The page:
Peter Grandi wrote:
[ ... ]
df> My question is actually why there is a 3G offset from linear
df> kernel to physical kernel. Why not simply have kernel memory
df> linear space located on 0-1G linear address, and therefore the
df> physical kernel and linear kernel just coincide?
First of all there are _three_ mapping regions:
* for the per-process address space (x86 default 3GiB at address 0);
* the kernel address space (x86 default 128MiB at address 3Gib);
* the real memory address space (x86 default the last 896MiB).
The kernel address space is small and does not matter much in this
discussionm except for stealing 128MiB. What really matter are the
other two. Note also that the memory resident pages of a process
are necessarily mapped twice, once in the per-process address
space and once in the real memory space.
There are actually three possible cases:
1) per-process mapped low, real memory mapped high (e.g. 3GiB+128MiB+896MiB).
2) real memory mapped low, per-process mapped high (e.g. 896MiB+128MiB+3GiB).
3) both per-process and real memory mapped low (e.g. 3.9GiB+128MiB), with
real memory/per process flipping or something else.
jeremy> If kernel virtual addresses were low, you would either
jeremy> need to do an address-space switch (=TLB flush)
This is case #3, which was the norm on many platforms, e.g. UNIX
PDP-11. To be practical it requires special instructions to
load/store from unmapped address spaces. Linus prefers to map
both kernel and physical memory in every address space.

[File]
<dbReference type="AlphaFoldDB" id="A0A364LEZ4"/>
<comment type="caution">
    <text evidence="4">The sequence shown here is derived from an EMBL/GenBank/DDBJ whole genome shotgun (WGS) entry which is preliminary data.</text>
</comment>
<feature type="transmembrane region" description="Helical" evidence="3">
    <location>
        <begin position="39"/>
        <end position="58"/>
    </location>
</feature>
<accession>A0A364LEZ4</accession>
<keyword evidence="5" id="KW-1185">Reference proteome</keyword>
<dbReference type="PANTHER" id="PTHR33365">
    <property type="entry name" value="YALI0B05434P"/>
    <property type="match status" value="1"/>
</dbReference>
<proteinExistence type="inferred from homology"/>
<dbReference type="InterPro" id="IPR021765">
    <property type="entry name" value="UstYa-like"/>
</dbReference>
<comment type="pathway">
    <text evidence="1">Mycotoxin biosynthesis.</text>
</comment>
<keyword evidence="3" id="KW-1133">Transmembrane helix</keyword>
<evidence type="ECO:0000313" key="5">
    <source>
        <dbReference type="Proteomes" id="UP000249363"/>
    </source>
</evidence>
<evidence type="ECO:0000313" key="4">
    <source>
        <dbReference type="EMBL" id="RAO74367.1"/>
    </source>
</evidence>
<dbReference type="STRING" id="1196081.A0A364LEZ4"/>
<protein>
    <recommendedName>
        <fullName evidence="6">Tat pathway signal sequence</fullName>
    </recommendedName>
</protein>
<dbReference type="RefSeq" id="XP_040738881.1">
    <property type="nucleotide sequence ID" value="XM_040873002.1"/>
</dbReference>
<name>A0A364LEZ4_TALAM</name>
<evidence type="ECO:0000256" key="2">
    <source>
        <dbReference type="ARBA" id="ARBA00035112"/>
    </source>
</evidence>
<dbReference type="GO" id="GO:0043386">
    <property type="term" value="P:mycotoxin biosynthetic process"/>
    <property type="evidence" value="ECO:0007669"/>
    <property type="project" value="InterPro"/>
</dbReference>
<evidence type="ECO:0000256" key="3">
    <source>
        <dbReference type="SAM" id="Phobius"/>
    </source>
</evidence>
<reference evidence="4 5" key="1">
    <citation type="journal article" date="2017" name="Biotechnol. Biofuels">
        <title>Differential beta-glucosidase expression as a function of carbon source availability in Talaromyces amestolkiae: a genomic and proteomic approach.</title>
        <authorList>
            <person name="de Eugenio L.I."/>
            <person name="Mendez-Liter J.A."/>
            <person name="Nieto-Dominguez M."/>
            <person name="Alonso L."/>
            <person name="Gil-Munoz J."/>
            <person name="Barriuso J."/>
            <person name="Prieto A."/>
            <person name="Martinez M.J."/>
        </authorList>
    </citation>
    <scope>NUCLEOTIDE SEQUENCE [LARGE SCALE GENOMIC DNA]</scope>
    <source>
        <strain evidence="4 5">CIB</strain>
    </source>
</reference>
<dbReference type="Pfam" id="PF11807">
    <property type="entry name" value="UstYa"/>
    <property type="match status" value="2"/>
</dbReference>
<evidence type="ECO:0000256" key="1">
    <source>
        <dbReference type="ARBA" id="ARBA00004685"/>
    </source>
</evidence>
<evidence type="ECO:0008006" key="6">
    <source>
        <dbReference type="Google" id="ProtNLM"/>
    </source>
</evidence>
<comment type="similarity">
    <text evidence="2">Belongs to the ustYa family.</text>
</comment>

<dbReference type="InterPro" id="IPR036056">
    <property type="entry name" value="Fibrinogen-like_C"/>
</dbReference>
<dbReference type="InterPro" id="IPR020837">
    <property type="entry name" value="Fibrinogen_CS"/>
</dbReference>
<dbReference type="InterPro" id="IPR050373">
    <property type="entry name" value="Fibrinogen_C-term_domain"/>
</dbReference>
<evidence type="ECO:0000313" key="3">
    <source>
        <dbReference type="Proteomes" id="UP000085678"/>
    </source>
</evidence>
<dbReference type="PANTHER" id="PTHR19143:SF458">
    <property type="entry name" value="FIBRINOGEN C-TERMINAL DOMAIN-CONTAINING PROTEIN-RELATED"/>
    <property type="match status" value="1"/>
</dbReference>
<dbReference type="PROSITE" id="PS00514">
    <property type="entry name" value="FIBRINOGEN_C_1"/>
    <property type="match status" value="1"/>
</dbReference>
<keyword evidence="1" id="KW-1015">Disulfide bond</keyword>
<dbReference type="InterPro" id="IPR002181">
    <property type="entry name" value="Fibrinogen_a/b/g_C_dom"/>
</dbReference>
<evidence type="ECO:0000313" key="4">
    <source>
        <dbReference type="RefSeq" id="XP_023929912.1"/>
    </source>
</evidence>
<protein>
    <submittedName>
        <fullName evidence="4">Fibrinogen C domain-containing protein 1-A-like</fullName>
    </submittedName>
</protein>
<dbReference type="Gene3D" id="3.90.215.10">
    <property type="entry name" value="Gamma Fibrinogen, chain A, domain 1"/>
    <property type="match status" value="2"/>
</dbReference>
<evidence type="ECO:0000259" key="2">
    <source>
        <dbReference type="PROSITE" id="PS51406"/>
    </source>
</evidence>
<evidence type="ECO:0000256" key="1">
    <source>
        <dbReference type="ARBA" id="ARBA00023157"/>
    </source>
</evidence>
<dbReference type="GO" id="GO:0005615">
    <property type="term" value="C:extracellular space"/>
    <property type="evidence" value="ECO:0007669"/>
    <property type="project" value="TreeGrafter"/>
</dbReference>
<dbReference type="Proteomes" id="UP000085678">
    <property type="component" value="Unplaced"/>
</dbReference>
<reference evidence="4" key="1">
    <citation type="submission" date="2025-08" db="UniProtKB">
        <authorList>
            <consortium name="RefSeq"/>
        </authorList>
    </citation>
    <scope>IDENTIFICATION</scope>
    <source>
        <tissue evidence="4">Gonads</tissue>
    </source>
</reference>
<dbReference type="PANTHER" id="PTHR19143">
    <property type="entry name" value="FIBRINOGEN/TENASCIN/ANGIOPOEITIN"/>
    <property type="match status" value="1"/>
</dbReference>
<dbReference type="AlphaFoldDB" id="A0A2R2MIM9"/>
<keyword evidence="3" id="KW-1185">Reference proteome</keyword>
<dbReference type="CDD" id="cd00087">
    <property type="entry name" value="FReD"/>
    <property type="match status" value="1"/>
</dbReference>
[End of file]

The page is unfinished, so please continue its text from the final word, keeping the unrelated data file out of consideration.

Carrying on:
Linux used to use segmentation to do something like this; %fs was set up
to point to the user address space in the kernel, and accesses to
userspace used an %fs segment override. This history is still visible
in the naming of get/set_fs (which has nothing to do with filesystems).
* Only the real-memory address space has the 128MiB kernel
address space map, which seems what this phrase assumes.
* Each address space, including both per-process ones and the
real memory one, have a 128MiB mapping for the kernel address
By "real" I assume you mean "physical". What you're suggesting is
something akin to highmem, but applied to all memory. With highmem, the
kernel can't assume it has direct access to all physical memory, and you
must explicitly map it in with kmap() to use it. You could do this with
all memory all the time, but with an obvious performance (and
Strange does not matter a lot; but it is somewhat surprising
that the x86 ABI, which includes shared libs all over the place,
does require low addresses. But if that is the case it must have
been an important point in the past, when layout compatibility
might have mattered for iBCS (anybody remembers that? :->).
Well, if you're mapping kernel+physical memory at low addresses, it
means that userspace moves about depending on where you want to put the
user/kernel split. That's a lot harder to deal with than just moving
around the limit.
The load address for ET_EXEC executables is defined as 0x08048000; you
can use ET_DYN if you want to load them elsewhere. Using lower
addresses allows the use of instructions with smaller pointers and
offsets (though this might be less important on x86). x86-64's normal
compilation model requires non-relocatable code to be in the lower
2Gbytes, for example.
Odd, because this is an argument to have case #2 or #3: because
then one loads the kernel code at low physical addresses, and
then maps them 1-1 onto virtual addresses.
I'm pointing out that the existing design has a reasonable technical
justification, and is not somebody's arbitrary personal choice. There
are certainly other possible designs, with their own pros and cons.
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